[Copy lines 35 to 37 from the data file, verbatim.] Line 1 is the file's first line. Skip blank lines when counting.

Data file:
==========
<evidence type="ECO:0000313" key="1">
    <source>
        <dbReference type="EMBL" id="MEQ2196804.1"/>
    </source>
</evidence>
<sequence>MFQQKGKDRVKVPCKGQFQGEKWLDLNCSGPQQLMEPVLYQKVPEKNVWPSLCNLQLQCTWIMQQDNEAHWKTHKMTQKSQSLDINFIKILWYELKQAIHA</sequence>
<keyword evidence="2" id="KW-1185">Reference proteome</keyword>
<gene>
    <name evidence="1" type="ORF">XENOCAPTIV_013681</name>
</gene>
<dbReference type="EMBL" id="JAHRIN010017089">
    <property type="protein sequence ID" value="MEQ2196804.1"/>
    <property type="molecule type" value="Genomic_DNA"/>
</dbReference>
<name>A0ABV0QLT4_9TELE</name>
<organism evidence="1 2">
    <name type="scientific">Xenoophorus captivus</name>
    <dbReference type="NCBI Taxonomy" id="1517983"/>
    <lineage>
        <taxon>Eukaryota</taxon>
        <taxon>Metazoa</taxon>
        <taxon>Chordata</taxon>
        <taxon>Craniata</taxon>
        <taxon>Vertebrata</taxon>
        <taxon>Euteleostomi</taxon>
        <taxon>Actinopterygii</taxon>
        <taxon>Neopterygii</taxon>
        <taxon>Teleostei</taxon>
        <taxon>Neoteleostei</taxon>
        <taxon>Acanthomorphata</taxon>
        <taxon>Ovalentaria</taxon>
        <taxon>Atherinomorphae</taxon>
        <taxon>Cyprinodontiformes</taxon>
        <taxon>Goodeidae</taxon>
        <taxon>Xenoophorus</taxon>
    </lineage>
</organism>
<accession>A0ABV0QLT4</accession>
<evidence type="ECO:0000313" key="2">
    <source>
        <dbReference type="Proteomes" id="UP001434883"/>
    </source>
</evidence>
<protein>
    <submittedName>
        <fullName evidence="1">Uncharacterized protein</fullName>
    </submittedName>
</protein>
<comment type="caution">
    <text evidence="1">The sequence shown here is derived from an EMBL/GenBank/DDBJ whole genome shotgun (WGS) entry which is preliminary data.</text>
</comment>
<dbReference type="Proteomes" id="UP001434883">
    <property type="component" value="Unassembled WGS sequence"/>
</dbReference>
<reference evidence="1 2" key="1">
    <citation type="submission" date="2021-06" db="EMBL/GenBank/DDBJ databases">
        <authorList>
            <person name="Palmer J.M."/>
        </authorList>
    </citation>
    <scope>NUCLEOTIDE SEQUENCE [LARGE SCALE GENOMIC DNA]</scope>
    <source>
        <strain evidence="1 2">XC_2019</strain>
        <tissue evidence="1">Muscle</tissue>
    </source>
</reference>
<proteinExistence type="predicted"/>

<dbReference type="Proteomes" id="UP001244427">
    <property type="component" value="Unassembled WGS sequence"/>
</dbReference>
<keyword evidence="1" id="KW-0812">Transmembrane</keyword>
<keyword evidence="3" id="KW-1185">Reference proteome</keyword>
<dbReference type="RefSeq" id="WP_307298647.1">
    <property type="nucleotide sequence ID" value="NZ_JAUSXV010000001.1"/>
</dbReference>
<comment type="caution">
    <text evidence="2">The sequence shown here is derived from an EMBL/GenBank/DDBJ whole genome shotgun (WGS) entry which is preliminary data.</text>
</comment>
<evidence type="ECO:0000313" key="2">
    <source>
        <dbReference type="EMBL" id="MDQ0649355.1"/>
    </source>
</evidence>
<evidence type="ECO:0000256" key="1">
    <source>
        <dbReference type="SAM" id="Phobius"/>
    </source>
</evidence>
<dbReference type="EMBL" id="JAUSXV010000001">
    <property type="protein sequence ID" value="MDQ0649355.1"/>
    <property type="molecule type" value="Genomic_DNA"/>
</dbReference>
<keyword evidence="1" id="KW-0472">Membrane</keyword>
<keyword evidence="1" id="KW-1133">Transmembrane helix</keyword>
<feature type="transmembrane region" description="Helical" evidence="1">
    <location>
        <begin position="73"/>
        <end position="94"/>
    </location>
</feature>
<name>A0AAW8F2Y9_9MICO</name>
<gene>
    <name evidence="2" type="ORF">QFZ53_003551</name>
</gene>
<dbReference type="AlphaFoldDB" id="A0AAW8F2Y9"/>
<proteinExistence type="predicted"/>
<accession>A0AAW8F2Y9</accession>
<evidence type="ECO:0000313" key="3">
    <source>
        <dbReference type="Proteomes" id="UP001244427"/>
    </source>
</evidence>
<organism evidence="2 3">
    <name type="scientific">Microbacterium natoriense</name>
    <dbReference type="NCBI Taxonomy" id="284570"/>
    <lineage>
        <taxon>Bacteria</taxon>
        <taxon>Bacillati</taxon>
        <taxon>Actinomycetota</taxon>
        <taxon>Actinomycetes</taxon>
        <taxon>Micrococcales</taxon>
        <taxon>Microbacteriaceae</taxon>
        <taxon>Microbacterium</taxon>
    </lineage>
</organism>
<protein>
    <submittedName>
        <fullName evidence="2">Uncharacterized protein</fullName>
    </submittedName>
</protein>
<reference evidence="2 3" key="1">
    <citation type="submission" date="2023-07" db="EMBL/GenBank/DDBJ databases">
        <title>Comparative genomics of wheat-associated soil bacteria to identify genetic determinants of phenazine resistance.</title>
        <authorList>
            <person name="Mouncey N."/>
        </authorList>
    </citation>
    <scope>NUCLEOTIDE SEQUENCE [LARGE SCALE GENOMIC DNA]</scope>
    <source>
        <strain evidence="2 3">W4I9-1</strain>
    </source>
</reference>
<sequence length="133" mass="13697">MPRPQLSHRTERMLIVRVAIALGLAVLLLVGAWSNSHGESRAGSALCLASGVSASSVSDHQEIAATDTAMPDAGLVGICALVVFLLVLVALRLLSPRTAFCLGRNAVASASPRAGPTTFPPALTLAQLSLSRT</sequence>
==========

        <taxon>Xenoophorus</taxon>
    </lineage>
</organism>